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Genes 2019, 10(1), 66; https://doi.org/10.3390/genes10010066

Article
A Random Walk Based Cluster Ensemble Approach for Data Integration and Cancer Subtyping
1
College of Computer Science and Technology, Anhui University, Hefei 230601, Anhui, China
2
School of Software Engineering, Qufu Normal University, Qufu 273165, Shandong, China
3
Co-Innovation Center for Information Supply & Assurance Technology, Anhui University, Hefei 230601, Anhui, China
*
Author to whom correspondence should be addressed.
Received: 27 November 2018 / Accepted: 14 January 2019 / Published: 18 January 2019

Abstract

:
Availability of diverse types of high-throughput data increases the opportunities for researchers to develop computational methods to provide a more comprehensive view for the mechanism and therapy of cancer. One fundamental goal for oncology is to divide patients into subtypes with clinical and biological significance. Cluster ensemble fits this task exactly. It can improve the performance and robustness of clustering results by combining multiple basic clustering results. However, many existing cluster ensemble methods use a co-association matrix to summarize the co-occurrence statistics of the instance-cluster, where the relationship in the integration is only encapsulated at a rough level. Moreover, the relationship among clusters is completely ignored. Finding these missing associations could greatly expand the ability of cluster ensemble methods for cancer subtyping. In this paper, we propose the RWCE (Random Walk based Cluster Ensemble) to consider similarity among clusters. We first obtained a refined similarity between clusters by using random walk and a scaled exponential similarity kernel. Then, after being modeled as a bipartite graph, a more informative instance-cluster association matrix filled with the aforementioned cluster similarity was fed into a spectral clustering algorithm to get the final clustering result. We applied our method on six cancer types from The Cancer Genome Atlas (TCGA) and breast cancer from the Molecular Taxonomy of Breast Cancer International Consortium (METABRIC). Experimental results show that our method is competitive against existing methods. Further case study demonstrates that our method has the potential to find subtypes with clinical and biological significance.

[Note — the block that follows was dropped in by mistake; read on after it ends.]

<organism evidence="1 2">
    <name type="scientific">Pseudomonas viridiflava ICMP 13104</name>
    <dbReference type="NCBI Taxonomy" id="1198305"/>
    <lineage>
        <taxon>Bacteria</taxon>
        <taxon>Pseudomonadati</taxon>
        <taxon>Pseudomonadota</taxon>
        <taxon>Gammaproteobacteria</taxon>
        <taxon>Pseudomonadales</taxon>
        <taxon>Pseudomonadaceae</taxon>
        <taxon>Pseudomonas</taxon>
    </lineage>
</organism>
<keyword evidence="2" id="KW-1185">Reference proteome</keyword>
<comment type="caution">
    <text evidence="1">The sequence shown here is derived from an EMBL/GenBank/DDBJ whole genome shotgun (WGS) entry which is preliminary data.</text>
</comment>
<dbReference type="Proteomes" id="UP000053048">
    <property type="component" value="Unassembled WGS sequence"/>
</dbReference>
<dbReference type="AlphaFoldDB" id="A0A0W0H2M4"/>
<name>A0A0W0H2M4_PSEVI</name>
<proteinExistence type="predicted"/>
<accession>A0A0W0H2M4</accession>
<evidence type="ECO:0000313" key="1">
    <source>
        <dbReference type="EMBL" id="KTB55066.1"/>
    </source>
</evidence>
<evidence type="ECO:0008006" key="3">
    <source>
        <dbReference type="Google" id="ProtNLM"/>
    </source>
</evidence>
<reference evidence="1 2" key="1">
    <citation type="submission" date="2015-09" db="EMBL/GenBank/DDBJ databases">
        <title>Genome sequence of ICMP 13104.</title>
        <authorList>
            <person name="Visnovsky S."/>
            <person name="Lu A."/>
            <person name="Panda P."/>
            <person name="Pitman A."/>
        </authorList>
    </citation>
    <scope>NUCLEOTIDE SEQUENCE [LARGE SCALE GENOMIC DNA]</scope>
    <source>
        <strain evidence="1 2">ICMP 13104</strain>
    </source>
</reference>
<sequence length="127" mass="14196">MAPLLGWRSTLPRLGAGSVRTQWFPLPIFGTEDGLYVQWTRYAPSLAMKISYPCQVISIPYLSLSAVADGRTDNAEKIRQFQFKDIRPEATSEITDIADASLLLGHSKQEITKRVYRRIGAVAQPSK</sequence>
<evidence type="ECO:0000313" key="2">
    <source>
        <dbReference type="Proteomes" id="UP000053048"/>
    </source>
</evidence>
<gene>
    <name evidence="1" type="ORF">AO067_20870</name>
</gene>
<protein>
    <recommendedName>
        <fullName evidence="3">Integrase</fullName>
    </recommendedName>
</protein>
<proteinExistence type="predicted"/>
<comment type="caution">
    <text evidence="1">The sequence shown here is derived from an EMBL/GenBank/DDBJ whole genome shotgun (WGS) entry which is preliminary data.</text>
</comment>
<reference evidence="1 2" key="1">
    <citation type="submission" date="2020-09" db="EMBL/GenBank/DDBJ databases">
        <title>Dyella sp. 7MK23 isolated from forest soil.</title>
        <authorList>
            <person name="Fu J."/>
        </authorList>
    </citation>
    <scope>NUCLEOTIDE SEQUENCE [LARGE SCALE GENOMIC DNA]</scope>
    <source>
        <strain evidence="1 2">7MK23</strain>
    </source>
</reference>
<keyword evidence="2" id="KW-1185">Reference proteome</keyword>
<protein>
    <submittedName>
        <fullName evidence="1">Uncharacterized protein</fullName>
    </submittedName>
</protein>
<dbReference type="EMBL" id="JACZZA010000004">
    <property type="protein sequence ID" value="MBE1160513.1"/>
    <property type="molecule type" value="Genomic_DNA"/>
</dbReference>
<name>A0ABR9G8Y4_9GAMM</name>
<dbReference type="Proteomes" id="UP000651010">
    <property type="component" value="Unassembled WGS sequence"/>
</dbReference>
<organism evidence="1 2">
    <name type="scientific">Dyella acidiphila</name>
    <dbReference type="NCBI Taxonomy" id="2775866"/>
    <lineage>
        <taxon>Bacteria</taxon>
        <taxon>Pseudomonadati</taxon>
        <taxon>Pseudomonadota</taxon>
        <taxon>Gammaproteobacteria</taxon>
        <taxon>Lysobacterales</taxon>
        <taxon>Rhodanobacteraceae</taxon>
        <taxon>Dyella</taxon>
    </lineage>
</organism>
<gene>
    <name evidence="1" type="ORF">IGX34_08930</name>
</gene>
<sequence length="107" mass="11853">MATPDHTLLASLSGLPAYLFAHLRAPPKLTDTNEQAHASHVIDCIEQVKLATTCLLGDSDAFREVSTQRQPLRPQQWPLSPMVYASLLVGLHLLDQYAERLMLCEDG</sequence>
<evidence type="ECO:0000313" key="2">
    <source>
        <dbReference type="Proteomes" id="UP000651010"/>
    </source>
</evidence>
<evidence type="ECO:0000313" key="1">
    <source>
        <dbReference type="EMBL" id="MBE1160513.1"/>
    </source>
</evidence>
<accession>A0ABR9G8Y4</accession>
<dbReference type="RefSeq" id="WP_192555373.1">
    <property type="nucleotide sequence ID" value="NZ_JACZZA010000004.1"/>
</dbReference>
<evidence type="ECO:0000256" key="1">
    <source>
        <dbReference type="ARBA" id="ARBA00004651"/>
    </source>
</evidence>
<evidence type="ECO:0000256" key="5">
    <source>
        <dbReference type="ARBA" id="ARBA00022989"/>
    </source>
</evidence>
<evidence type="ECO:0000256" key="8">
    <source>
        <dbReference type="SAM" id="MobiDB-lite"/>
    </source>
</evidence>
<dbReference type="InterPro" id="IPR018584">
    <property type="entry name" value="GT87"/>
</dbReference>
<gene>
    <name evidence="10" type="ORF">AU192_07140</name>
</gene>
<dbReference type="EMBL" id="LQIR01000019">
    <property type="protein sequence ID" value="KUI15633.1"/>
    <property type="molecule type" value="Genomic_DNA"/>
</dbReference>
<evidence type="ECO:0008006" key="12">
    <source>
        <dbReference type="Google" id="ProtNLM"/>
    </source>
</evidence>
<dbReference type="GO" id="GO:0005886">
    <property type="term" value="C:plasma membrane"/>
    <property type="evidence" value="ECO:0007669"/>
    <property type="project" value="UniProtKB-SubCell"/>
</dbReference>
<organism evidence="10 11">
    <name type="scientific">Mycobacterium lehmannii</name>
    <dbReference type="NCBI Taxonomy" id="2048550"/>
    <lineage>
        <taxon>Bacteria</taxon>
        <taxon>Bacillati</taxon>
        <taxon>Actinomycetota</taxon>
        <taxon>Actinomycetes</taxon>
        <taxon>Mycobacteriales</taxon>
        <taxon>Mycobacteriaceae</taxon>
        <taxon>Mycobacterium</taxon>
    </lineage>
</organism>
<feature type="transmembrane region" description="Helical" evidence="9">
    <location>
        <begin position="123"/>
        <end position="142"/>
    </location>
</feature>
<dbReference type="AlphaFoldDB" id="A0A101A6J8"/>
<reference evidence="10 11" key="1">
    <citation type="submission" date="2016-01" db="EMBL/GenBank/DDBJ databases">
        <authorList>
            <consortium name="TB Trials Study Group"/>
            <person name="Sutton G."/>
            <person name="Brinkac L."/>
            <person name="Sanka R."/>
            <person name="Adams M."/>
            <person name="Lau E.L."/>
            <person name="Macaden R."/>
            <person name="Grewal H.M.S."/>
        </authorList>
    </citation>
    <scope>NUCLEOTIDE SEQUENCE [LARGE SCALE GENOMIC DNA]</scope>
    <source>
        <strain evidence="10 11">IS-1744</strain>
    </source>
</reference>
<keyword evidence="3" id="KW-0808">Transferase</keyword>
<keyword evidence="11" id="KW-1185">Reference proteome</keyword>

Keywords:
cluster ensemble; random walk; refined similarity; cancer subtypes

1. Introduction

With the efforts of the large-scale projects such as The Cancer Genome Atlas (TCGA) and the International Cancer Genome Consortium (ICGC) [1,2,3], a wealth of genome-scale molecular data are available and easy to access. The multiple types of omics data from genomes, transcriptomes, proteome, and epigenomes enable researchers to embrace great opportunities and possibilities to explore a more comprehensive view into cancer informatics, such as drug target prediction [4,5], diver gene identification [6,7,8], and so on.
One essential topic in oncology is cancer subtyping, whereby tumors are divided into clinically and biologically relevant subtypes, which could offer insight into tumor progression and provide personalized treatment. However, applying traditional clustering algorithms on a single data type—like gene expression data—does not obtain satisfactory results such as deriving subtypes associated with clinical phenotype [9]. These unsatisfactory results indicate the limitations of expression-based analysis for cancer subtyping. Since different types of molecular data contain information in various aspects that may complement each other, it is beneficial for leveraging different types of omics data simultaneously [10]. Several integrative frameworks have been proposed and gained success [9,10,11,12,13,14].